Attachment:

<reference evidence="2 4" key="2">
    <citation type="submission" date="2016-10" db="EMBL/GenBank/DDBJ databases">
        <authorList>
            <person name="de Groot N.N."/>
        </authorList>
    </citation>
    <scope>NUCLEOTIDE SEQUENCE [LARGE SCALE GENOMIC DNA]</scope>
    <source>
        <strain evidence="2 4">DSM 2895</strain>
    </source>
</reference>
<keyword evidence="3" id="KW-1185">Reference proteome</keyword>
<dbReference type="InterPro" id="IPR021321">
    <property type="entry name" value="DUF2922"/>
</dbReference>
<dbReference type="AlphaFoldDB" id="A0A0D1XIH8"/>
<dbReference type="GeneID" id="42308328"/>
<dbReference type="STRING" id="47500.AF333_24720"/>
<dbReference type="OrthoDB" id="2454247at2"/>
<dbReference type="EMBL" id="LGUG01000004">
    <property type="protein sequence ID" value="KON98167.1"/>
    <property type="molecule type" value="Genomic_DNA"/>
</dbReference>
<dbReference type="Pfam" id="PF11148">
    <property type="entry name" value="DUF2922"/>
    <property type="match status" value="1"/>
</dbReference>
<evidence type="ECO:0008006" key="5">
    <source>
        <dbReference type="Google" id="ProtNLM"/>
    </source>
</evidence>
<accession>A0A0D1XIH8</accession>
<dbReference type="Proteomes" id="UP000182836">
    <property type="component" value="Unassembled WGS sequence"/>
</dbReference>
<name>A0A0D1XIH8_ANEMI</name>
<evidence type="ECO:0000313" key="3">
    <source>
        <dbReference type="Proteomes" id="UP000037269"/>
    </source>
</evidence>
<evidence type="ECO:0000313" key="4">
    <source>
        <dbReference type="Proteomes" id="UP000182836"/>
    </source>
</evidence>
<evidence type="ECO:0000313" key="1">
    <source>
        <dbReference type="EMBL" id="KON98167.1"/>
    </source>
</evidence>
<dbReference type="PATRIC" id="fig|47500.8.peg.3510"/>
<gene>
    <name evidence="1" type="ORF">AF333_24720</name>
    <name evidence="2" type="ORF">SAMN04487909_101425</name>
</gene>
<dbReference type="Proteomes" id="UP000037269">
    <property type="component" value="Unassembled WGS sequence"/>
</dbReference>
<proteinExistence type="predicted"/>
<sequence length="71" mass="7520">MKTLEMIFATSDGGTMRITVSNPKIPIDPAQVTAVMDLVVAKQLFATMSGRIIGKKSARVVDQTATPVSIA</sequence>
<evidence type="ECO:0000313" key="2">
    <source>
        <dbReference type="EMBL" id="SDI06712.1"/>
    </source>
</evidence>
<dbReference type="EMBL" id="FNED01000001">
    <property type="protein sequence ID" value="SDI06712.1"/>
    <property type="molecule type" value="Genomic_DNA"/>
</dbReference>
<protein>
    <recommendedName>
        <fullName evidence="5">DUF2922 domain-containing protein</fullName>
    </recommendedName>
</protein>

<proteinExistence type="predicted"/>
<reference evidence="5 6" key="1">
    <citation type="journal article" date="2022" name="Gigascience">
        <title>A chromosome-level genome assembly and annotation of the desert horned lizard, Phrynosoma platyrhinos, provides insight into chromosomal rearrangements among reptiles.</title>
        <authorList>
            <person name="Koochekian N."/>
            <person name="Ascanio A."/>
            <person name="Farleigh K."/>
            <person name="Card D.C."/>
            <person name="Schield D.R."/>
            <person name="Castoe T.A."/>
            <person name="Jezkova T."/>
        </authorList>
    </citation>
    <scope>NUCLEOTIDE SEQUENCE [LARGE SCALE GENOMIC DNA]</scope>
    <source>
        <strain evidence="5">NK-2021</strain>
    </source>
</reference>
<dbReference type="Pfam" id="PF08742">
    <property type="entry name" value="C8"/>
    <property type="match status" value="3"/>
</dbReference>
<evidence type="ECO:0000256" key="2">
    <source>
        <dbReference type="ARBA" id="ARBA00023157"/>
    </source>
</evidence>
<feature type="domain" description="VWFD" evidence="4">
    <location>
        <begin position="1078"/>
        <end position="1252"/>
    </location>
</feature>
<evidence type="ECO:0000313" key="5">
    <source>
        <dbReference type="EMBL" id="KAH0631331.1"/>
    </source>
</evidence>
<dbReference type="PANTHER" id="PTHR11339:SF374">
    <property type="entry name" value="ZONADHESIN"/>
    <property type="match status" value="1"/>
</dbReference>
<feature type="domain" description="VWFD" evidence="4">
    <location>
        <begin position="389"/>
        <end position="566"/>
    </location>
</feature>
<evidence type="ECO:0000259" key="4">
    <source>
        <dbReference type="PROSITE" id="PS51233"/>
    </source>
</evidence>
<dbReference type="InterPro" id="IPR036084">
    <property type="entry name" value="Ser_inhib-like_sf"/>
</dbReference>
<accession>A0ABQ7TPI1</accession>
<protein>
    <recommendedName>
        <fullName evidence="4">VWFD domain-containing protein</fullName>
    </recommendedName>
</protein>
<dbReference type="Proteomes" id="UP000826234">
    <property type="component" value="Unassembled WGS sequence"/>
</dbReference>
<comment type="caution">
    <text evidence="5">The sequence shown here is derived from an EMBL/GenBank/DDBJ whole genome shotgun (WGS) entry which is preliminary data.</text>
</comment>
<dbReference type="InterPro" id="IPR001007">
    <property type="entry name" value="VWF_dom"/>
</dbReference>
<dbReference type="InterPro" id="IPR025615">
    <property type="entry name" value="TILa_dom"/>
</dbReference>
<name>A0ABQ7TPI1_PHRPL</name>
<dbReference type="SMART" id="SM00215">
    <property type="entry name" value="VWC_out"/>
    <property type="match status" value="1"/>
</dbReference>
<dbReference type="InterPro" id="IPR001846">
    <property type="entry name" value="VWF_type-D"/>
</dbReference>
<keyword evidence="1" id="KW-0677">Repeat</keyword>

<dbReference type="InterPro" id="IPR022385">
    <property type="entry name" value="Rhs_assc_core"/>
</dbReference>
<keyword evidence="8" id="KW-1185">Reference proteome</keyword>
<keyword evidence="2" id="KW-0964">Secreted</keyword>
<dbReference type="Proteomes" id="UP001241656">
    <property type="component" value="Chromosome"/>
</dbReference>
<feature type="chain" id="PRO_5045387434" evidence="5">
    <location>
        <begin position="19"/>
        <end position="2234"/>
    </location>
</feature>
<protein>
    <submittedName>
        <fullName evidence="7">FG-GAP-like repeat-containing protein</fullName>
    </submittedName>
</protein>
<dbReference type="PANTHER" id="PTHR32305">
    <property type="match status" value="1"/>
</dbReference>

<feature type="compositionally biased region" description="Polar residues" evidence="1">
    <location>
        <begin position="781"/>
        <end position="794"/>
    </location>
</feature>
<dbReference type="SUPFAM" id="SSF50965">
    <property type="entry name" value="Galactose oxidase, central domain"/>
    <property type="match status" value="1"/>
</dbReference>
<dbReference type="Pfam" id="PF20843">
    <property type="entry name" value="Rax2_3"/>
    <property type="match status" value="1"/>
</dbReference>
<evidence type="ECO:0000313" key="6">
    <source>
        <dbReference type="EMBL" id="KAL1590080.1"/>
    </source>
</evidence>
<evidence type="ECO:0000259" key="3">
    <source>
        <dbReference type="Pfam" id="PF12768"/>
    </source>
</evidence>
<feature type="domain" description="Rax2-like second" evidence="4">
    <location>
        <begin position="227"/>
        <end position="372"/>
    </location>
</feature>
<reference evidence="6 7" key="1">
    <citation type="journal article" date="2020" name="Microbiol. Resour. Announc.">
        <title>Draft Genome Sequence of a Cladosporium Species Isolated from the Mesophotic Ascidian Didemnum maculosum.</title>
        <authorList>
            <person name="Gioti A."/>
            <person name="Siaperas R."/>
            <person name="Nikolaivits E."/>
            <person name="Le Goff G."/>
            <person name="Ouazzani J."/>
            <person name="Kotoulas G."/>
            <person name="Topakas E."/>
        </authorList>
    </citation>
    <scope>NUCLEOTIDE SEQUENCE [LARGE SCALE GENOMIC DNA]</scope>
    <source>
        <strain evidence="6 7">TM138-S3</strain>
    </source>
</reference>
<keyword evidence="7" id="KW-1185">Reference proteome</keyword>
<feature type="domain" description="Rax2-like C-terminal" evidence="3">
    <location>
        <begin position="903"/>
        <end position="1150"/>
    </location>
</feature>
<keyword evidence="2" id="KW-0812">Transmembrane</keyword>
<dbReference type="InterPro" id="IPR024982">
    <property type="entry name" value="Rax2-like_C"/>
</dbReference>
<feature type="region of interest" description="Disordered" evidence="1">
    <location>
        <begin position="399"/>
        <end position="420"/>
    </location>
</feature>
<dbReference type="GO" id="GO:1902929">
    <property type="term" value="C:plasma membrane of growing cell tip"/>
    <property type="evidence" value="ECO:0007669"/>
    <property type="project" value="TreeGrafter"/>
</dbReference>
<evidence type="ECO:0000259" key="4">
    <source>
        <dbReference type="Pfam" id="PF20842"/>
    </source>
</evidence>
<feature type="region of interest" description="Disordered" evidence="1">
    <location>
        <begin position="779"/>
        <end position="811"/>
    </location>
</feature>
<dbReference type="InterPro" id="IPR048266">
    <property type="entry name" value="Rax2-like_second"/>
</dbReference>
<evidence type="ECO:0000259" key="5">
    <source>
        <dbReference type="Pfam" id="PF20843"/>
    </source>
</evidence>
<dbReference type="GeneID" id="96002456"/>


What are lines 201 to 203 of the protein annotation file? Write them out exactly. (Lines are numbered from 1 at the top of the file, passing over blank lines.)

</evidence>
<evidence type="ECO:0000259" key="3">
    <source>